HOUSTON - Big things are coming to help researchers fight cancer!
The University of Texas MD Anderson Cancer Center was recently awarded more than $10 million in grants to support collaborative research.
The grants were funded by Break Through Cancer, which is part of $50 million in grants made to teams across five cancer research centers including MD Anderson, Dana-Farber Cancer Institute, The Sidney Kimmel Comprehensive Cancer Center at Johns Hopkins, Memorial Sloan Kettering Cancer Center, and Koch Institute for Integrative Cancer Research at MIT.
Through this recent $10 million grant, research teams will be working to advance novel interception and treatment strategies that will improve outcomes for several cancer types, especially those that are under examined like pancreatic, ovarian, and glioblastoma (GBM) cancer.
"Collaborative team science is the cornerstone of our work at MD Anderson, with the goal of advancing breakthroughs that can improve patients’ lives. We also know that to make real progress, our research cannot stand alone," Giulio Draetta, M.D., Ph.D., MD Anderson’s chief scientific officer said in a press release. "Break Through Cancer’s unique approach unites some of the greatest minds in cancer research to better understand disease mechanisms underlying currently intractable cancers. Through this work, we hope to drive real impact and innovation."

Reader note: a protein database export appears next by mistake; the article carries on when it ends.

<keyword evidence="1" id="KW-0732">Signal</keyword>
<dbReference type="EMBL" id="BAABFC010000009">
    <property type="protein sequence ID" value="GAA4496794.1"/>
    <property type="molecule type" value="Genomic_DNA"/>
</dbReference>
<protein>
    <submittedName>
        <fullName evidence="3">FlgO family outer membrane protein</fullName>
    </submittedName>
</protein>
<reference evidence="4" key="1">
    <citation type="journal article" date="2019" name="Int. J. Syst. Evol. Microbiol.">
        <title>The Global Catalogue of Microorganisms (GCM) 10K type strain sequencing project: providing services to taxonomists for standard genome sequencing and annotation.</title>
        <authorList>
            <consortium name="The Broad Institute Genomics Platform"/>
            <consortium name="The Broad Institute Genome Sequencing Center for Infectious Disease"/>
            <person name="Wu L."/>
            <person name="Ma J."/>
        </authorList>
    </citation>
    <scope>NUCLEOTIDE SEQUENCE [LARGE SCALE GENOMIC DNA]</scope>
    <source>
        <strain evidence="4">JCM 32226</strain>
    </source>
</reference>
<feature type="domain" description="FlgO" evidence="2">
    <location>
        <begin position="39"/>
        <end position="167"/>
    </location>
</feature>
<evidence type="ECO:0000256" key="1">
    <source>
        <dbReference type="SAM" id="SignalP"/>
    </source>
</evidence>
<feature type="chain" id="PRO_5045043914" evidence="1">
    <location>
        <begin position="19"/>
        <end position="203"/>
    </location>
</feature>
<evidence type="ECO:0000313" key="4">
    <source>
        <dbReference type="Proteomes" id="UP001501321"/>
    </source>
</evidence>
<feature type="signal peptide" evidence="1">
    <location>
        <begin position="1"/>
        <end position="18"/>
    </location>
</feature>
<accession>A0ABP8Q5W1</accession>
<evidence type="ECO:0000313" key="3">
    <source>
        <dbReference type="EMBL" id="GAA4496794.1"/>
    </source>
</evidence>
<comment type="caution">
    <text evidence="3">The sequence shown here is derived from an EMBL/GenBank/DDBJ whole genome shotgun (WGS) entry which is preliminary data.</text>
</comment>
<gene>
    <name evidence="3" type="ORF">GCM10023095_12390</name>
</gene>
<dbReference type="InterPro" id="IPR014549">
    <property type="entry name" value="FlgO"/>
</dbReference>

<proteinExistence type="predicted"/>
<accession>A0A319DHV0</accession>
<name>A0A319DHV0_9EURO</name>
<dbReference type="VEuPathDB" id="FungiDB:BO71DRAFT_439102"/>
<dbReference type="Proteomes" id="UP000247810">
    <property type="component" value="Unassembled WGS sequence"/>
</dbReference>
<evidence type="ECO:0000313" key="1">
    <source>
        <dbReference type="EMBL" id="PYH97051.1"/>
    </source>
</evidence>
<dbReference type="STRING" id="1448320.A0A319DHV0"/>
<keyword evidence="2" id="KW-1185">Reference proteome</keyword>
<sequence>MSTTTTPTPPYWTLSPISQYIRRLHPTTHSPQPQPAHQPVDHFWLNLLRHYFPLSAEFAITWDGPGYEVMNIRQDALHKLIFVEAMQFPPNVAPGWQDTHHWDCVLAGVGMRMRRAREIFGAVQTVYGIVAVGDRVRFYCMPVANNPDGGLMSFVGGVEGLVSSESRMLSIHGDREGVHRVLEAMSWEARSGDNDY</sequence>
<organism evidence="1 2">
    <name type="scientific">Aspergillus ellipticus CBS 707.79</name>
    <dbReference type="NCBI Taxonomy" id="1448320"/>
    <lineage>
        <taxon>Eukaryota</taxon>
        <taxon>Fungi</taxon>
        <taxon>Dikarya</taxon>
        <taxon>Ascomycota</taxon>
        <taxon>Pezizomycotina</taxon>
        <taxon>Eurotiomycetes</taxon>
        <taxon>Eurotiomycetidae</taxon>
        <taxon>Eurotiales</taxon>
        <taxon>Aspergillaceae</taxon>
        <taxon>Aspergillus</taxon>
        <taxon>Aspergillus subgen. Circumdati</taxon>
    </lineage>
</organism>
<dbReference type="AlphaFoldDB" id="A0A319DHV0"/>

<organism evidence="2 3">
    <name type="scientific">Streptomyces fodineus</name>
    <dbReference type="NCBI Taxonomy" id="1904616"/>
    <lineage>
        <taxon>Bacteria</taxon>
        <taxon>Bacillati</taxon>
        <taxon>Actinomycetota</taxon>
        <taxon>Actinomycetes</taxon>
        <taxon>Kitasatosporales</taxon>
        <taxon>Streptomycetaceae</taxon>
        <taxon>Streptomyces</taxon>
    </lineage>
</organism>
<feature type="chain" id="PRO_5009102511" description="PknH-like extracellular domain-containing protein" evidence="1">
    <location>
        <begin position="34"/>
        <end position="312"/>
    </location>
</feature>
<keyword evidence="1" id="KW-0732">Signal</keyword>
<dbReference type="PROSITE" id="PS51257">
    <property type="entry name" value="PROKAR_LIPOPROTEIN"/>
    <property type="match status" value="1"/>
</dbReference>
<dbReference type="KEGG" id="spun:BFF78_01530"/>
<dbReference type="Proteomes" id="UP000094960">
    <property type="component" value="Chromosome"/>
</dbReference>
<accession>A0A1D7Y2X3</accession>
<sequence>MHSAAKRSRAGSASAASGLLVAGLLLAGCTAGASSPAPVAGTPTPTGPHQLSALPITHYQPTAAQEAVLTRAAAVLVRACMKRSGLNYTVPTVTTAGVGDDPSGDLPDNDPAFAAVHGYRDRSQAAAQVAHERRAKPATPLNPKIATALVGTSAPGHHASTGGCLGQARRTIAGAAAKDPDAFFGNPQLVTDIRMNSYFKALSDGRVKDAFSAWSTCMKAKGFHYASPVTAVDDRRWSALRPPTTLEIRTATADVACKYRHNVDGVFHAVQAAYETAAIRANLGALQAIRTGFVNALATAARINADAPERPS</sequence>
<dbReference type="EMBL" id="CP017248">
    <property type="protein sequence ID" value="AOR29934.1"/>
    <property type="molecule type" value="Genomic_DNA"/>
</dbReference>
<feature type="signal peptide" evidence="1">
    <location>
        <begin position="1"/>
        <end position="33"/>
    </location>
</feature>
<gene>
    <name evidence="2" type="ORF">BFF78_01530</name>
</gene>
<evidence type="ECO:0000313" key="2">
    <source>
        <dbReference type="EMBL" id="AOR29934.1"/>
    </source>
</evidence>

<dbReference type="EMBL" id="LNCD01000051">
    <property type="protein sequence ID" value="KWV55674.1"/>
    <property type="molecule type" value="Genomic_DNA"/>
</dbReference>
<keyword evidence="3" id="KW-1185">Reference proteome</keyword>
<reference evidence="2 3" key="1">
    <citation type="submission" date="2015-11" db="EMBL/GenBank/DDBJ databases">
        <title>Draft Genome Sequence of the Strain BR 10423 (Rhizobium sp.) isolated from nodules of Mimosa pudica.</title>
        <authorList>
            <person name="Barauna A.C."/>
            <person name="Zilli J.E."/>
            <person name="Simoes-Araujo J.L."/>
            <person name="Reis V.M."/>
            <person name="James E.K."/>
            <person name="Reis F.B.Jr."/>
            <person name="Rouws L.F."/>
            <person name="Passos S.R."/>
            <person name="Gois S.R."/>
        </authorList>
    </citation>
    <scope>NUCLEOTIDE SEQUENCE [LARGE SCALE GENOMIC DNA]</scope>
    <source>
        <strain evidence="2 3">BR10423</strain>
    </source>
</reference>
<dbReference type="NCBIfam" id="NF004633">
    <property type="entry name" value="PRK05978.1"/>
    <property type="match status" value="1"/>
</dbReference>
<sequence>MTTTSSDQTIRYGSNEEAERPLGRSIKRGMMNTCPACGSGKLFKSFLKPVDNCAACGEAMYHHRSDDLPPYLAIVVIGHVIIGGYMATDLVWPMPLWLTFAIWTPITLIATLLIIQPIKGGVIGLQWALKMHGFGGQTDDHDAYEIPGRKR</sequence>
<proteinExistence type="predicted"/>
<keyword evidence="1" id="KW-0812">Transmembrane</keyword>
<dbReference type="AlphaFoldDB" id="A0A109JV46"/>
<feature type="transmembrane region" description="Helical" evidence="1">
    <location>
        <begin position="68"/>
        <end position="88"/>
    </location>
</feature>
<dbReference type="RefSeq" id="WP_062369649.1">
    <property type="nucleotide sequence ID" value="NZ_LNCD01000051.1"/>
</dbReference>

To learn more about this grant and its impact on MD Anderson Cancer Center, click here.